Fitting itself nicely into a sub-genre dominated in recent times by 2002′s cult-indie winners Igby Goes Down and The Dangerous Lives of Altar Boys, Assassination of a High School President is a clever, dark look at the lives of teenagers who are rather more intelligent than they’re given credit for. Fitting in nicely with those other representatives, Assassination has some younger people you’ve seen around, a big name actor as guest star, and gives us to understand that we shouldn’t underestimate these young folk, but largely because they really are up to no good.
Bobby Funke (Reece Thompson), in the spirit of something like an homage to film-noir, is a reporter for the school newspaper who has an itch to investigate something, whether there’s something to investigate or not. When the SATs are stolen, it turns out there might be something worth investigating after all. Funke is nearly overwhelmed by the possibility that a true avenue for some shadowy, journalistic adventure has come his way. Throw in the fact that the school’s hottest of the hot, Francesca (Mischa Barton), has personally asked him to find out who stole the tests, and life is suddenly teetering on a fantasy/reality razor’s edge for Mr. Funke (mispronounced by everyone in the film as Funky).
Before long, it looks like a slam dunk case against the student body president, and when Funke sends his story to press, the president goes down. Of course, things are a little too tidy, and Funke finds himself struggling to get himself out from under a story that doesn’t wash. Now he has to find out what really happened, and that means getting deep into the seedy underbelly of a Catholic boarding school with too many secrets and not enough help for war vet Principal Kirkpatrick (Bruce Willis).
The offbeat style of the young in uncomfortably adult circumstances (also reminiscent of the other films mentioned) plays out well for the most part, but some scenes lose their ability to portray the tone they seem to be after, and that’s a trying break for the viewer. A certain “assassination” scene, for example, is pulling in many directions at once, not least a kind of comedic throwing up of the hands, and while it isn’t terribly executed, it’s an odd choice that leaves you unsure exactly how you’re supposed to view it.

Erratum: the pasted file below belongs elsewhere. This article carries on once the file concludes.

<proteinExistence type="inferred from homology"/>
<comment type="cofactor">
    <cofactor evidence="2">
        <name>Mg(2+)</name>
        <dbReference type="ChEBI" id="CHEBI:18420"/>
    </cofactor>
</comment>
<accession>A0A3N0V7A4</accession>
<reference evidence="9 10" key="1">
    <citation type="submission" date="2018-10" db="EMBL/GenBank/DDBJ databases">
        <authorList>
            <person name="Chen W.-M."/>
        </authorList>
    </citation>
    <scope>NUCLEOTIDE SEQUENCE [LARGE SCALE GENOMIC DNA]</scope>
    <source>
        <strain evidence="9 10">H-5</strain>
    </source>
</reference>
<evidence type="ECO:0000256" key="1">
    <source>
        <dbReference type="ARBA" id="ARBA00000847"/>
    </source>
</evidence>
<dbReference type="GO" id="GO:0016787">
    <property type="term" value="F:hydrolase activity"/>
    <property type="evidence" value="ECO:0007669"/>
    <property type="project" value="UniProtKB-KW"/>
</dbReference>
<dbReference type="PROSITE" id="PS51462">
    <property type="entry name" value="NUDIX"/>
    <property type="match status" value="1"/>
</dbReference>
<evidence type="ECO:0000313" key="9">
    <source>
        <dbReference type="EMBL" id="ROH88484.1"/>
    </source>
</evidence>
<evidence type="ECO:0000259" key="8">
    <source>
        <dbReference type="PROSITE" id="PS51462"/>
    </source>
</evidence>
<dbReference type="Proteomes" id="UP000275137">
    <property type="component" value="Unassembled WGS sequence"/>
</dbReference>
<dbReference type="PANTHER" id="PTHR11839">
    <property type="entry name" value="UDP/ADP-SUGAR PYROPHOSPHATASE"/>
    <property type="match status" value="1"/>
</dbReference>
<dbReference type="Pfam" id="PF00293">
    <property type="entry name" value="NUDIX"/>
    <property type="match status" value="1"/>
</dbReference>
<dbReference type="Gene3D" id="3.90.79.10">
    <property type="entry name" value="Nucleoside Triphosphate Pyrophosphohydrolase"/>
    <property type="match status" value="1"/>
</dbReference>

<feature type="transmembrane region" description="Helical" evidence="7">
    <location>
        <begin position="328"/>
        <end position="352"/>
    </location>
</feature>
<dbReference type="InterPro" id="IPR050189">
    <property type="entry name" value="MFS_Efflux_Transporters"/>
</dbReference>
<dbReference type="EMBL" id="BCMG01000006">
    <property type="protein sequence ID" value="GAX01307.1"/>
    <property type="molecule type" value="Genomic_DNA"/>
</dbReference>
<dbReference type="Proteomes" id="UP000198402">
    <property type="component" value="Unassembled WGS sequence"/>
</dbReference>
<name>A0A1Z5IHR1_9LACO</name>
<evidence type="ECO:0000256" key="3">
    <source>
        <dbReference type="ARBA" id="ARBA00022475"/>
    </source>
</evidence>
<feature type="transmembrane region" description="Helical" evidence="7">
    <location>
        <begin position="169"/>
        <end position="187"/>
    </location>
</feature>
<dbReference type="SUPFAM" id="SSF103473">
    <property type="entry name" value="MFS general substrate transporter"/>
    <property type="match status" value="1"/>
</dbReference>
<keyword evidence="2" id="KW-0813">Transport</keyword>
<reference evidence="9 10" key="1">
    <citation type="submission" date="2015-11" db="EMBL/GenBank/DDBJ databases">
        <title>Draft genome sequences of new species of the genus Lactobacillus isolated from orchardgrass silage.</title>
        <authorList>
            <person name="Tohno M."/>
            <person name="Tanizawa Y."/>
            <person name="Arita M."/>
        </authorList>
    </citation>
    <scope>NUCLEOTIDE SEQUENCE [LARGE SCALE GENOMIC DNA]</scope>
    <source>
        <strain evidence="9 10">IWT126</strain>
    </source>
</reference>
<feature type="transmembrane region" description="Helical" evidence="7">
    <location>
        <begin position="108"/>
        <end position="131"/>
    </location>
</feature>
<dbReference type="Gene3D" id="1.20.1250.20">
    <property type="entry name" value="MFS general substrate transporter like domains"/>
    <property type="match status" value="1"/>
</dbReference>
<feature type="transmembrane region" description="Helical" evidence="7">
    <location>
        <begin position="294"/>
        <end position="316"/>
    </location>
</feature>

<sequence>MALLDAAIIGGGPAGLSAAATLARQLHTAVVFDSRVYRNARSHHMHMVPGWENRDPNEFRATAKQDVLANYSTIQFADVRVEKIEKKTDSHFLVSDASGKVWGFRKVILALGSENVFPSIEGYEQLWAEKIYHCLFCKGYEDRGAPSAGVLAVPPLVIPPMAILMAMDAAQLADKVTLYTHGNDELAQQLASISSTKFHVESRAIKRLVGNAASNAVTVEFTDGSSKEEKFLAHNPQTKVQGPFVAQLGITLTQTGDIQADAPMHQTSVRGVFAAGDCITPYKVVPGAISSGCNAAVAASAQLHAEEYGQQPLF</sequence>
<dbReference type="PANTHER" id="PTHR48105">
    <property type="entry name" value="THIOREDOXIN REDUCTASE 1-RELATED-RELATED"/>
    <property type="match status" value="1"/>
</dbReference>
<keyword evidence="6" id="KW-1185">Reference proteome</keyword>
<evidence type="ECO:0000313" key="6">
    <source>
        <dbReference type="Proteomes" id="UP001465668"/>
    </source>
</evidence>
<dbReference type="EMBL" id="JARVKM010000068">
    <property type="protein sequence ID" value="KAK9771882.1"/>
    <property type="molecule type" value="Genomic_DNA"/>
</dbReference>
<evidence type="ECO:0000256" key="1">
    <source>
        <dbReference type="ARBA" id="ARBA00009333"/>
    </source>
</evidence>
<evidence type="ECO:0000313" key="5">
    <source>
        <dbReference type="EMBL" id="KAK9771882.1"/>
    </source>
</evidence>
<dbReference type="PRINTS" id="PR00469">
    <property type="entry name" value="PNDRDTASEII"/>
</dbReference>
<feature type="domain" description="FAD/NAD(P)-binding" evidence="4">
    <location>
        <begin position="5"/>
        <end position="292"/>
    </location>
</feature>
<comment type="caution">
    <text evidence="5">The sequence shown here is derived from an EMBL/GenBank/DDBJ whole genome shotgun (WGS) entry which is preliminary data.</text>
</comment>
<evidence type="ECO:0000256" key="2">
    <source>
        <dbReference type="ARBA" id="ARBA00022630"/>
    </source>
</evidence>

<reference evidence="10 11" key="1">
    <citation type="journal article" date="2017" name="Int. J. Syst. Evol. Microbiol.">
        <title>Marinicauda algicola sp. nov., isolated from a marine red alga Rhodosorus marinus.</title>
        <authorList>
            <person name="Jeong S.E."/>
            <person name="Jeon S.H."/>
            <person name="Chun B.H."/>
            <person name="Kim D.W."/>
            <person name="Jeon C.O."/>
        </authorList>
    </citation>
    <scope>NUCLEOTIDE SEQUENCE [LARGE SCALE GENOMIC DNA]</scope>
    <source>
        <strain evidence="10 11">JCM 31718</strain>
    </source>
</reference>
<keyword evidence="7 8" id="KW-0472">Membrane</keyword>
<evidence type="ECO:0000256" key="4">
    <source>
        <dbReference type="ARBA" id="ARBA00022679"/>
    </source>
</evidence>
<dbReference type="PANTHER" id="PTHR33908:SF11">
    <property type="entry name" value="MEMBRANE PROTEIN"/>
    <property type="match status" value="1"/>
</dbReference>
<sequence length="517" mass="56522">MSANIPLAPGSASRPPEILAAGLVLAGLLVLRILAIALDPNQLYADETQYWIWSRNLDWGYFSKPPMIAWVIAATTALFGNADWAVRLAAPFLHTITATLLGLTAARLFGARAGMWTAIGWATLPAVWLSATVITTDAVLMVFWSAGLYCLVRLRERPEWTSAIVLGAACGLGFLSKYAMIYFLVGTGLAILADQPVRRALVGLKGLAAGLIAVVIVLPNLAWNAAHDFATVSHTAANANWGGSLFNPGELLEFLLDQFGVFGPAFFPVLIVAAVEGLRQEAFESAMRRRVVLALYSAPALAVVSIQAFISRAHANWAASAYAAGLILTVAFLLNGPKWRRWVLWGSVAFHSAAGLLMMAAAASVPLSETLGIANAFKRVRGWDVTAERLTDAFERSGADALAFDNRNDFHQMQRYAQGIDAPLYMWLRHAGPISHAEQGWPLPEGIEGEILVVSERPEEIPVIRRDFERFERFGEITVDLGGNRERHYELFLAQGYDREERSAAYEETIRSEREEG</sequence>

Other bites are stylishly presented, like the in-school suspension “jail,” complete with a rec yard that inmates are let out in for a few minutes a day so they can pump iron. In general, the crossover of motifs is handled nicely, with a wonderful working of the dreaded vamp client, and several red herrings which pop up repeatedly, but never amount to anything. In the specific, putting out film noir aimed at a younger audience is a tough road, and while Assassination is a pretty fun time, it falters somewhat in its lack of conviction… or possibly its uncertainty. Thus, it might have been even better, but it just wasn’t really trying to be.
On the other hand, the film is a great giver of hope, especially with the inclusion of rather “It” Mischa Barton, in that it has a lot more brains, and a more cerebral comedy, than a lot of what gets put out. If nothing else, we at least know that, as the story hopes, not everyone thinks “young” is synonymous with “stupid,” even today.
Whether a bit faulty or not, it should not be missed. It’s fun, smart, and certainly engaging, and even only for the treat of witnessing someone pay attention to film noir and hope to play out those devices to new audiences it’s definitely worth watching.
The film did rather well at Sundance, getting a decent amount of praise from critics, and it’s a bit disappointing that a good showing there didn’t give it more legs. The DVD release is rather telling in that both FilmSchoolRejects.com and Slashfilm.com are quoted on the back cover. The people this movie is after go to those sites, not just because they are probably younger-ish, but because… well, they can read for a start.
The DVD also includes a really interesting commentary track with Director Brett Simon, and an alternate opening and several extended, alternate, and deleted scenes. The main treat of the bonus scenes (which also have optional commentary) is that you can really see that this is not just some flick for youngsters that we’re knocking out in a month. There were a lot of serious decisions when it came to putting together several aspects of things, some of them apparently changed rather late in the game when mental images didn’t play out on screen the way we thought they would.
It’s the kind of movie that you hope for a bit more in the way of special features, but given the realities of the situation, you know you aren’t going to get them. Even so, the commentary is great, and anyone who appreciates the complicated role this film is trying to take on will not want to miss it.
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- Assassination of a High School President DVD Review (screenrant.com)